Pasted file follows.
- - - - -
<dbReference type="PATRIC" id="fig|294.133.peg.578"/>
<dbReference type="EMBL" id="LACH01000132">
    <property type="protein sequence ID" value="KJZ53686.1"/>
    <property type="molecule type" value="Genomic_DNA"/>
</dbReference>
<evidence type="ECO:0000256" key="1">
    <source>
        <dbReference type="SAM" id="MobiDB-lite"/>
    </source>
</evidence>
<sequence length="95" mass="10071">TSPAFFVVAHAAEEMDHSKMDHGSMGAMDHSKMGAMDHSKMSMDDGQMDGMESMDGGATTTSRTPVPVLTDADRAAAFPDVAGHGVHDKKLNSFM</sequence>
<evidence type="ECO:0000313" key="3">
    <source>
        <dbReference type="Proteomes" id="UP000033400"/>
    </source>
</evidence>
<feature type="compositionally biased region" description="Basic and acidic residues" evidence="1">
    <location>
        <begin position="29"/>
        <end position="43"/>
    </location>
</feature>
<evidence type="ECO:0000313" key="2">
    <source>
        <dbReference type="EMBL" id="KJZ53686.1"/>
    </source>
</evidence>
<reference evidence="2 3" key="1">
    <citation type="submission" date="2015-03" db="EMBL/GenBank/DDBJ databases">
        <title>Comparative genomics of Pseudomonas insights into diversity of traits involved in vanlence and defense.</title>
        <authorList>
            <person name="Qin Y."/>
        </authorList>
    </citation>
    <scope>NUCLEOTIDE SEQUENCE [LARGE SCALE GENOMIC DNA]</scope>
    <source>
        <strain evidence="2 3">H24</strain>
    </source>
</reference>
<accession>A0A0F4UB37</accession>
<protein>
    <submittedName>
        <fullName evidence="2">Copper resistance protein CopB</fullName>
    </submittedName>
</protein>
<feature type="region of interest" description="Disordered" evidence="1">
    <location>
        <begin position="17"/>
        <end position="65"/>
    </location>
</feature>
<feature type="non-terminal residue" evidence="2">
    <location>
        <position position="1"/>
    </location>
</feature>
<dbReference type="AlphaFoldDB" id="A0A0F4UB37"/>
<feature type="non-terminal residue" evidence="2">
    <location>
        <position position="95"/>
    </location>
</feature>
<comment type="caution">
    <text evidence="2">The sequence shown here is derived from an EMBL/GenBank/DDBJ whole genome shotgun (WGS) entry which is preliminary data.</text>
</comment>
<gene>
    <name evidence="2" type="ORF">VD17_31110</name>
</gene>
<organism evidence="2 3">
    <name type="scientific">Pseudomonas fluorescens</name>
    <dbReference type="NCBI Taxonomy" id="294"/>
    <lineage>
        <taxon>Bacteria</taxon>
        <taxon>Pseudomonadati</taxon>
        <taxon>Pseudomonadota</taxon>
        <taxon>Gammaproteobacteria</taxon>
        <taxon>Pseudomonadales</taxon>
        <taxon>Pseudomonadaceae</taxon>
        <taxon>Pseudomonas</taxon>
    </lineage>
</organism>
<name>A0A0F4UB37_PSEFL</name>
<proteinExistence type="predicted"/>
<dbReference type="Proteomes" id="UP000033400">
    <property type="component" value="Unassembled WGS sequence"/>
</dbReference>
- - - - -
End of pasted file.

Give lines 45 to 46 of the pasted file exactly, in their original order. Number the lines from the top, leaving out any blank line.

</protein>
<feature type="region of interest" description="Disordered" evidence="1">